LF Rolloff for speech

Happy New Year,

Is the “LF Rolloff for speech” a setting recommended for all voice work or just audiobooks and what does it do?

all the best


It’s a rumble filter. Thunder, etc. Steve designed it as a mirror to the movie industry’s live recording filter. It doesn’t affect woman’s voices at all, but it can “tighten up” men’s voices a little. If you have a double-balls broadcasting voice, it’s not recommended at all, so it’s not universal.

Many people have trouble meeting AudioBook quality standards, and if you also have a cheap microphone, you can have bad sound that humans can’t even hear. This filter can swipe all those problems clear in one shot.

Also, not recommended for music.


It is audible on some voices, so if you start a project with it, you should finish with it.


Why not?
It’s one of the most essential things to do: high passing vocals (before compression).
If the filter doesn’t alter the voice too much, I would use it and even if it does, it may still sound better in the musical context as it doesn’t clash with low sounds.


I would call it the difference between Disaster Recovery and Graceful Vocal Processing. In its original form (I don’t think it’s called LF-Rolloff any more, but I don’t remember the settled-on name) it had the “length” Equalization optional slider all the way up. In this form, the tool is aggressive in slicing off low frequency damage, rumble, thumps and Stuff That Bothers The Cat. It could be the difference between making ACX presentation quality with minor damage and starting over with a new microphone or digitizer. There’s no question it’s running which is why once you use it, you’re stuck for the whole show.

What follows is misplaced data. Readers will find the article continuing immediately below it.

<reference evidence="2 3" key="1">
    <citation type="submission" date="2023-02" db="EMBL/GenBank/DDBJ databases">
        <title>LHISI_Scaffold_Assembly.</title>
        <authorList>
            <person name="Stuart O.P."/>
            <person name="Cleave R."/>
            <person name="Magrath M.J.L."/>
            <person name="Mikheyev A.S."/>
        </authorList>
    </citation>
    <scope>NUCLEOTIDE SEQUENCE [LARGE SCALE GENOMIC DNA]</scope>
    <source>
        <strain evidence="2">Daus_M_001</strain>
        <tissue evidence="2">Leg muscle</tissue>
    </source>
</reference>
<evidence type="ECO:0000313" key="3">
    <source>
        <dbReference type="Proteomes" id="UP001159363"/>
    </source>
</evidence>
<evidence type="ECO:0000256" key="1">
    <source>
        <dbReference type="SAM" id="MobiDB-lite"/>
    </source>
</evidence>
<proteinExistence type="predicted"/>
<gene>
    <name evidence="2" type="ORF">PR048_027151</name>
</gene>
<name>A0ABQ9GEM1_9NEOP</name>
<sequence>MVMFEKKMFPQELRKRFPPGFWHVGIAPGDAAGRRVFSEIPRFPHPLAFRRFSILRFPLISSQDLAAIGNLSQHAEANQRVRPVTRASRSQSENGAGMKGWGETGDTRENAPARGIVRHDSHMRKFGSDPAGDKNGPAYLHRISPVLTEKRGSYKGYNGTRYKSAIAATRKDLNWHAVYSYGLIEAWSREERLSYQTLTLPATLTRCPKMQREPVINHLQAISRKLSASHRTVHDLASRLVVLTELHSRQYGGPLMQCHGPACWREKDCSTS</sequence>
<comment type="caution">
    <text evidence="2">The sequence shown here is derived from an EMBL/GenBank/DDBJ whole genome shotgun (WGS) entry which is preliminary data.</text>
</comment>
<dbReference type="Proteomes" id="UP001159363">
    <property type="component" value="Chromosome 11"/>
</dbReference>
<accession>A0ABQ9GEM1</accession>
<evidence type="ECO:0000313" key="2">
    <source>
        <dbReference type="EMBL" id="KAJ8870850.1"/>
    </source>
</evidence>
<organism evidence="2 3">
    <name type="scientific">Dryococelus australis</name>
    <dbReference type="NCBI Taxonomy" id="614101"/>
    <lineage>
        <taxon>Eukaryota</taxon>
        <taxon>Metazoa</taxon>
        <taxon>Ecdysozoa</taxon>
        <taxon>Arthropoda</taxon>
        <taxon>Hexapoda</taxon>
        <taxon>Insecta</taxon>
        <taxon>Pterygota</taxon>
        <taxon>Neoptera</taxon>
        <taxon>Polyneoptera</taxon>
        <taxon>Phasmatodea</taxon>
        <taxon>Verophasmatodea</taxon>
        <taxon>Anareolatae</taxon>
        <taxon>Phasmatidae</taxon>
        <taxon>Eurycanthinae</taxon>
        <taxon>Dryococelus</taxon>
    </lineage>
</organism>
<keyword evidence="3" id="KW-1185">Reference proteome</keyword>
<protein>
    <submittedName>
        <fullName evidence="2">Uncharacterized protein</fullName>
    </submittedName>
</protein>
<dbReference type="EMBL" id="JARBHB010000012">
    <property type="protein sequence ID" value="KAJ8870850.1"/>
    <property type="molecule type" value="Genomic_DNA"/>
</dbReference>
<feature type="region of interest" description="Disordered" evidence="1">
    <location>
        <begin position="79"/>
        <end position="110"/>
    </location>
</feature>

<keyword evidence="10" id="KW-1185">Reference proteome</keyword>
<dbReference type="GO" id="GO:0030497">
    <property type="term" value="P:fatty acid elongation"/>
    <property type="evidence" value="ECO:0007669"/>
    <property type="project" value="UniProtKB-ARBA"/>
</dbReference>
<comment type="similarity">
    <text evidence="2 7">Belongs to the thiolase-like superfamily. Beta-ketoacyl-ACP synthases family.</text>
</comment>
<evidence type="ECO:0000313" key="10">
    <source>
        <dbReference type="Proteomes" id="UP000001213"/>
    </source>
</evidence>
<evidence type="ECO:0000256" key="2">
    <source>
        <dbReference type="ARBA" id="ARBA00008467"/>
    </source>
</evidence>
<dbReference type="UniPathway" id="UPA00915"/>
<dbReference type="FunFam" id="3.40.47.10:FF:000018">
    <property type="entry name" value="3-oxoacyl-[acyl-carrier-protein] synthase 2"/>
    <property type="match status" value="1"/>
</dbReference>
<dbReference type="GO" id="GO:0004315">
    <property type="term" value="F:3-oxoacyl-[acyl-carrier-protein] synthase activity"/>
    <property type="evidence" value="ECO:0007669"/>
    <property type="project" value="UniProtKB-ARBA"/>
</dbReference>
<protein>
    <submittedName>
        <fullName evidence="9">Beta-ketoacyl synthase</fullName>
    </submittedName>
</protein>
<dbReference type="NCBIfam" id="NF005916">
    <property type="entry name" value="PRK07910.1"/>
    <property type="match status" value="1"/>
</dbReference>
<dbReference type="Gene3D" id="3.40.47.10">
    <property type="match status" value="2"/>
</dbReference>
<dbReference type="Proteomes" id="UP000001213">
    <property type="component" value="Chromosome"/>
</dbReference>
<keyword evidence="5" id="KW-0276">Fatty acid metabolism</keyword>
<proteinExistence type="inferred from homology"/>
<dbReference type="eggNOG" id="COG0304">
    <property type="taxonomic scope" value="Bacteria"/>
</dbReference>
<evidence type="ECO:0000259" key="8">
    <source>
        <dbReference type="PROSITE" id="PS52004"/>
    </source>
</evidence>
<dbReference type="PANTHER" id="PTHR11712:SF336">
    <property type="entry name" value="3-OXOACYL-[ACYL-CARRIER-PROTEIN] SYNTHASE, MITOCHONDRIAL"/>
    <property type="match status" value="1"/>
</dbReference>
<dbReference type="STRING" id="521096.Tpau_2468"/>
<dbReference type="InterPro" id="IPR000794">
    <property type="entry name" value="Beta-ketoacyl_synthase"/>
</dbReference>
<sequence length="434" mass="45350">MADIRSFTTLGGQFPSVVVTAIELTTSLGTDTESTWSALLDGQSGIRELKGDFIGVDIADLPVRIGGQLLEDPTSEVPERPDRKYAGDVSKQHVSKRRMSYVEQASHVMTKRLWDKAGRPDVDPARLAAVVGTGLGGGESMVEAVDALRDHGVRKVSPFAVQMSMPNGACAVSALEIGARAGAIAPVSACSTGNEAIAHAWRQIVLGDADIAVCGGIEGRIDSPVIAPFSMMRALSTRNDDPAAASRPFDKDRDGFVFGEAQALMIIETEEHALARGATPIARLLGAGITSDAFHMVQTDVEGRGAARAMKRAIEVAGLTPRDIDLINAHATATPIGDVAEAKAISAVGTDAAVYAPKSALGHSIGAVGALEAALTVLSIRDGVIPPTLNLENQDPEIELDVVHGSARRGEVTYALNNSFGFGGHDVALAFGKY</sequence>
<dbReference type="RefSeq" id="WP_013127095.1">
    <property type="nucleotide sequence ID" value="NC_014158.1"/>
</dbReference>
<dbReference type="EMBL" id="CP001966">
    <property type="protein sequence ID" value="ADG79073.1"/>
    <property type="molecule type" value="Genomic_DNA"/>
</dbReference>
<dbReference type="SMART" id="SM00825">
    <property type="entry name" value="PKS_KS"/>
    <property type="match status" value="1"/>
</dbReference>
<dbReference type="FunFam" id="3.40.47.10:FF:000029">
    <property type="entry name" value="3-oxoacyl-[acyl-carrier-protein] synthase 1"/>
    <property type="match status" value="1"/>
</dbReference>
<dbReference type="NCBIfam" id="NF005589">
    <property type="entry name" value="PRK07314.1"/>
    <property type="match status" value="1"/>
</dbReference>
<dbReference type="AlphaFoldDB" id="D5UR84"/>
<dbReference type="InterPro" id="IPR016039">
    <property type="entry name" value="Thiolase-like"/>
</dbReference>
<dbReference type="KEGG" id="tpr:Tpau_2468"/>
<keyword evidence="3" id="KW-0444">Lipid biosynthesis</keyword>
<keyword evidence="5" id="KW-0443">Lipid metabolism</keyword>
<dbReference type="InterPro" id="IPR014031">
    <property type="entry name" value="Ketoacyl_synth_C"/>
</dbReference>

Using the tool with the Length slider at 5000 (mid) instead of full up causes a slight “tightening” of the male voice and still retains most of its repair abilities and is recommended if you can get away with it.

Both of those options are stiffer than the movie version which has a more graceful thump and bump suppression and has beneficial effects without seeming to do so unless you’re really looking for it. The steepness of the drop toward the left is getting shallower and shallower as I go. I think there is a published High Pass Filter curve which works this way.

Then there is the entirely passive plug-on devices such as the Shure A15HP. That goes between the thumping microphone and the mixer or recorder. It’s XLR-only and it will pass phantom power. That one has a gentle suppression effect but almost invisible for sound damage.

I never tried it, but I guess if you slipped the Length adjustment all the way to the left for LF-Rolloff, it would more or less duplicate the more graceful (and sloppy) filters in this list.

As in any live capture work, the rescue can depend on how much trouble you’re in. Nobody wants to tell the Producer the shoot is trash.

I liked LF-Rolloff because it was a simple, defined filter that I could tune to get the results I wanted, and it was close enough to the movie version as to be interchangeable.

Any of these tools will be audible if you are Don LaFontaine and have vocal energy that appears on seismometers. That’s why I can’t globally recommend them. That effect is why you write Don Lafontaine checks (if he were still alive).

Almost all of these tools will emasculate Club/Dance/Disco and any organ pedal longer than 8 foot. No more Gloria in Excelsis.


I really wished I’d paid attention to how to apply this properly, because nearly all my narration sounds monotone and flat. I’m still going through the audio book I’m doing at the moment, and shocked to hear how much Roll Off has neutralised.

Low Rolloff is step one in the Audiobook Mastering 4 Suite.